As for “allowing myself” to empathize with defendants and their families while I was a prosecutor, I’m not sure I ever had any choice. I just have that sort of over-sensitive temperament. I was able to do the job, of course. But I was never able to harden myself quite enough that I could forget that defendants were people, too, even the worst of them. That is probably the reason I would not have lasted forever in that job. But it is also probably the reason I can do this job. The ability to empathize is essential for any writer. Imagining what it is like to be someone else is the essence of the job. I’d go even further: it is the special power of novels, the gift that novelists have to offer their readers. Only a novel allows you to enter the consciousness of another person, even if it is a fictional one. Only novels allow the audience actually to feel what it must be like to be someone else. Other dramatic forms (movies, TV, plays, etc.) all show you the character visually. Of necessity, they remain outside their characters — the audience sees them from a distance, from the outside. That is an exercise in sympathy, not empathy. No less valuable, of course, but different in kind. Ian McEwan had a beautiful essay in the Guardian in the first few days after 9/11 where he wrote, “Imagining what it is like to be someone other than yourself is at the core of our humanity. It is the essence of compassion, and it is the beginning of morality.” That is a novelist’s credo: novels train readers to empathize and so make them better people. Nothing less.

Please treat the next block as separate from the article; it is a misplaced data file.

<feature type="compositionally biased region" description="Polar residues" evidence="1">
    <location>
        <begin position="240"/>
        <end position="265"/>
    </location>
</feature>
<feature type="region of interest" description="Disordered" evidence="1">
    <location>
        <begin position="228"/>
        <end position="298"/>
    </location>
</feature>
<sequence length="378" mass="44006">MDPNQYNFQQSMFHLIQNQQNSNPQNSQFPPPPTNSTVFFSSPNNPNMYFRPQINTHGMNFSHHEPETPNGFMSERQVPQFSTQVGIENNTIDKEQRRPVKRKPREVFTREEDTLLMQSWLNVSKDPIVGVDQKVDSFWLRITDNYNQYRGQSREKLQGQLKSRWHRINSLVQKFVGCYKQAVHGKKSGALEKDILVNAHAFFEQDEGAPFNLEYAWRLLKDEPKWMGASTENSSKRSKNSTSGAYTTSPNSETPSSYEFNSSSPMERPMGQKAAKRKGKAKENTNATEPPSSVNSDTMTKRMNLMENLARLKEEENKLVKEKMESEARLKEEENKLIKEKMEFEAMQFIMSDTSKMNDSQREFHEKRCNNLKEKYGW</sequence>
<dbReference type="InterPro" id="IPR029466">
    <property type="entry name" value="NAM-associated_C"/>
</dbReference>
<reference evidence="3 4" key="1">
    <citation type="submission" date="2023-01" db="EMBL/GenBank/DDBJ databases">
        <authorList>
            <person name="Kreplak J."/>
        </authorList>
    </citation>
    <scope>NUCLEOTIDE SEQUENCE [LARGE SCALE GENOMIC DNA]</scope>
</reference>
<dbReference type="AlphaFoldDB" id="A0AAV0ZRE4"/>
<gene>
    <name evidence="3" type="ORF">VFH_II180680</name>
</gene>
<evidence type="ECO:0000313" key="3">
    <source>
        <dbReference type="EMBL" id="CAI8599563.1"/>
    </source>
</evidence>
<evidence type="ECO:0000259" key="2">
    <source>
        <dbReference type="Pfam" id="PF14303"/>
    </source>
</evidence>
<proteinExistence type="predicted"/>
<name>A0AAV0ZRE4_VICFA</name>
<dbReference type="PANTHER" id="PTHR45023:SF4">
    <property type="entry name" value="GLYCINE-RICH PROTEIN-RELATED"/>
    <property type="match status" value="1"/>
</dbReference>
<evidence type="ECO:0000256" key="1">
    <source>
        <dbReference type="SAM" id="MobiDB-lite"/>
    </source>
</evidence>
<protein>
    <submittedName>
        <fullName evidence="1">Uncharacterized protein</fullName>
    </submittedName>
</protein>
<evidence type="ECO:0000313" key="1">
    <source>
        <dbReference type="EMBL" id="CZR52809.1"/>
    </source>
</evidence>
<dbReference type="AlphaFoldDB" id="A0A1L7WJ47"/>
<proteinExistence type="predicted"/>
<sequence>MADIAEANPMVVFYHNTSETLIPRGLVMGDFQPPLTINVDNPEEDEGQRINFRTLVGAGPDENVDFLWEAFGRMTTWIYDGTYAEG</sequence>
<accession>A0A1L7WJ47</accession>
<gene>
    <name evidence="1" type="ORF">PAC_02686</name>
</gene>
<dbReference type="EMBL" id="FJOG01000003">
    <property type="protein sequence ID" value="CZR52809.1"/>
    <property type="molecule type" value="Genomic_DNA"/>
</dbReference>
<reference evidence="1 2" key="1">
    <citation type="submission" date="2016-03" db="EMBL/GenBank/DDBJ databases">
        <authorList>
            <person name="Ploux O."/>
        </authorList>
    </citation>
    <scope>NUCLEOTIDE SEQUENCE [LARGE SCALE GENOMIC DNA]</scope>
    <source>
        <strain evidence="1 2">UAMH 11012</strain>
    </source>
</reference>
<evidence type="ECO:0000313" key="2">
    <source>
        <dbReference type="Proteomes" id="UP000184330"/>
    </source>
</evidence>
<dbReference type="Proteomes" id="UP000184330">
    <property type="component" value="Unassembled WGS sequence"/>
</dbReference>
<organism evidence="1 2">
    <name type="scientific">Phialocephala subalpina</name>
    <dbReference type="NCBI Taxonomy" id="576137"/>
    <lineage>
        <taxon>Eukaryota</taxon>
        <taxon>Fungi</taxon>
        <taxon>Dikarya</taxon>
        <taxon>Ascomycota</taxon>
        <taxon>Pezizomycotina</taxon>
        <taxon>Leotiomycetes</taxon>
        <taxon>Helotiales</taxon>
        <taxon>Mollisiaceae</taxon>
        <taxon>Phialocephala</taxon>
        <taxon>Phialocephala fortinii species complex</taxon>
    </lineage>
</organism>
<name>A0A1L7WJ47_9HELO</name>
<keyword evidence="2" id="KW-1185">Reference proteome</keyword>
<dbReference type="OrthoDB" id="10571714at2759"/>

(I will now stop quoting famous novelists and write my own damn answers. I promise.)

Q: I saw a “tweet” about Defending Jacob, saying the novel was “one of the most frustrating books I've ever read. So many unanswered questions and I feel betrayed by the author/narrator.”

To a certain extent, she’s right. You didn’t wrap up the novel in pretty paper and pink ribbons. Much is left for the reader to determine, but you did leave her with enough information to come up with her own conclusions. Since the story is told exclusively through the POV of an unreliable character, I’m thinking this is by design. Right?

A: It is definitely by design. In fact there was some feeling at Random House during the editing process that I should add a chapter near the end that removed all this ambiguity — you know, the drawing-room scene where the detective solves the mystery, the baddy confesses, and the reader can sigh with relief knowing exactly what happened. Life just doesn’t work that way. We never know with 100% certainty what happens in our absence. That is equally true of parents and prosecutors, the two perspectives from which Andy Barber views this story. I think that is one reason people find the story so moving and so close to home: we all know that feeling — doubt, worry, uncertainty. Every parent has felt it.

One aspect of your question I disagree with: Andy Barber is simply not an “unreliable narrator.” In fact, he abhors dishonesty. He is a veteran of the court system, and the idea of swearing an oath to tell the truth is something he holds sacred. Where Andy misleads — where he withholds or shades his story — it is part of the chess match with his inquisitor, Neal Logiudice. (For those who haven’t read Defending Jacob, the novel is told within the framework of Andy Barber’s grand jury testimony during one very long, grueling day in the witness chair, where he relates the entire story to a grand jury investigating the case.) But Andy never lies, either to Logiudice or to the reader.